- This event has passed.
CAS Distinguished Lecture – Augmented Perception: Next Generation Wearables and Human-Machine Interfaces
Friday, April 16, 2021 @ 12:00 PM - 1:00 PM
The Circuits & Devices Chapter of IEEE Toronto is pleased to invite you to join us for a virtual talk by Distinguished Lecturer Dr. Andrew Mason of the Michigan State University.
Topic: Augmented Perception: Next Generation Wearables and Human-Machine Interfaces
Products like Fitbit and the Apple Watch have brought to the public decades of foundational work on wearable technologies achieved by researchers in the IEEE CAS Society and related groups. Similarly, research into brain- and human-machine interface is starting to enter the public domain in applications including deep brain stimulation, prosthetic limb control, and human assistive devices. While researchers continue to explore new wearable sensing and human-interface paradigms, it is vital that we also explore what applications the next generation of wearable human-machine interfaces can and should enable. This talk will review key challenges and approaches within wearable assistive device and brain/human interface technologies. Aspects of physiological, environmental, and behavioral sensing within wearable platforms will be discussed, and technical challenges will be highlighted. Finally, the next generation concept of augmented human perception, real time machine-enhanced awareness that expands natural human senses, will be introduced. Utilizing wearable sensing and real-time feedback through visual, audio and tactile mechanism, augmented perception is poised to revolutionize the human experience, enhance daily performance, and enable new pathways to address mental and physical health concerns.
Speaker: Andrew Mason of Michigan State University
Andrew J. Mason received the BS in Physics with highest distinction from Western Kentucky University in 1991, the BSEE with honors from the Georgia Institute of Technology in 1992, and the MS and Ph.D. in Electrical Engineering from The University of Michigan, Ann Arbor in 1994 and 2000, respectively. From 1999 to 2001 he was an Assistant Professor at the University of Kentucky. In 2001 he joined the Department of Electrical and Computer Engineering at Michigan State University in East Lansing, Michigan, where he is currently a Professor. His research explores mixed-signal circuits, microfabricated structures and machine learning algorithms for integrated microsystems in biomedical, environmental monitoring and sustainable lifestyle applications. Current projects are focused on design of augmented human awareness systems including signal processing algorithms and hardware for brain-machine interface, wearable/implantable biochemical and neural sensors, and lab-on-CMOS integration of sensing, instrumentation, and microfluidics.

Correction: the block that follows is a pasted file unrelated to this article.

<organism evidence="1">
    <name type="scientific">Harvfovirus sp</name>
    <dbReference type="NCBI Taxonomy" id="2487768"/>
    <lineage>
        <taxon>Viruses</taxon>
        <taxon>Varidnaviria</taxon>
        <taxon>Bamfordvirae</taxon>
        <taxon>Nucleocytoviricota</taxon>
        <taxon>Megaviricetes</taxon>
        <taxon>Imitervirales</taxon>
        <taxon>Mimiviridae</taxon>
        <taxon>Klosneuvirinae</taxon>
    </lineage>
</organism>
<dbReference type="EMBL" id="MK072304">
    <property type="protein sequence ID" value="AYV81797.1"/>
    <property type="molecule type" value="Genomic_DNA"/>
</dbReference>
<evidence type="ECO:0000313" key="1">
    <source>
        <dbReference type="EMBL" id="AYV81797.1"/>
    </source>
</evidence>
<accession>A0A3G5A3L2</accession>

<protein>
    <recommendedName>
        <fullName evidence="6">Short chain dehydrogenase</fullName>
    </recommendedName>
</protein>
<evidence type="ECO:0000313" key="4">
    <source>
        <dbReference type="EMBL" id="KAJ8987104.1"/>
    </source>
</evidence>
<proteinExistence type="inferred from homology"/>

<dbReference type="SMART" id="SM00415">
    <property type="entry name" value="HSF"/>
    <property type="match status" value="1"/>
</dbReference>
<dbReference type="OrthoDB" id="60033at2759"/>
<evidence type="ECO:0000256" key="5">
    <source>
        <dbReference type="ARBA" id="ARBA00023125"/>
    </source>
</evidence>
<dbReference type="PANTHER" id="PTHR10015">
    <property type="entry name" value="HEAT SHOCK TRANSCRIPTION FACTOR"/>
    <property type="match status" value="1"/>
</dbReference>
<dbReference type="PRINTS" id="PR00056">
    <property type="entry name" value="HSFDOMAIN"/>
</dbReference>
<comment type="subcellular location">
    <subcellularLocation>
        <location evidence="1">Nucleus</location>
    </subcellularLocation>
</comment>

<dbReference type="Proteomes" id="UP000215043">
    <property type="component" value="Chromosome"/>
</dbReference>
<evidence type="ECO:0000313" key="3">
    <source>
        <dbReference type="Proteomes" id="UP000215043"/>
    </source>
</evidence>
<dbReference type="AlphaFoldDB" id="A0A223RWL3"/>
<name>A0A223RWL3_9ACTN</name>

Dr. Mason is a Senior Member of the Institute of Electrical and Electronic Engineers (IEEE) and serves on the Sensory Systems and Biomedical Circuits and Systems Technical Committees of the IEEE Circuits and Systems Society. He is an Associate Editor for the IEEE Trans. Biomedical Circuits and Systems and regularly serves on the technical and review committees for several IEEE conferences. Dr. Mason was co-General Chair of the 2011 IEEE Biomedical Circuits and Systems Conference. He is a recipient of the 2006 Michigan State University Teacher-Scholar Award and the 2010 Withrow Award for Teaching Excellence.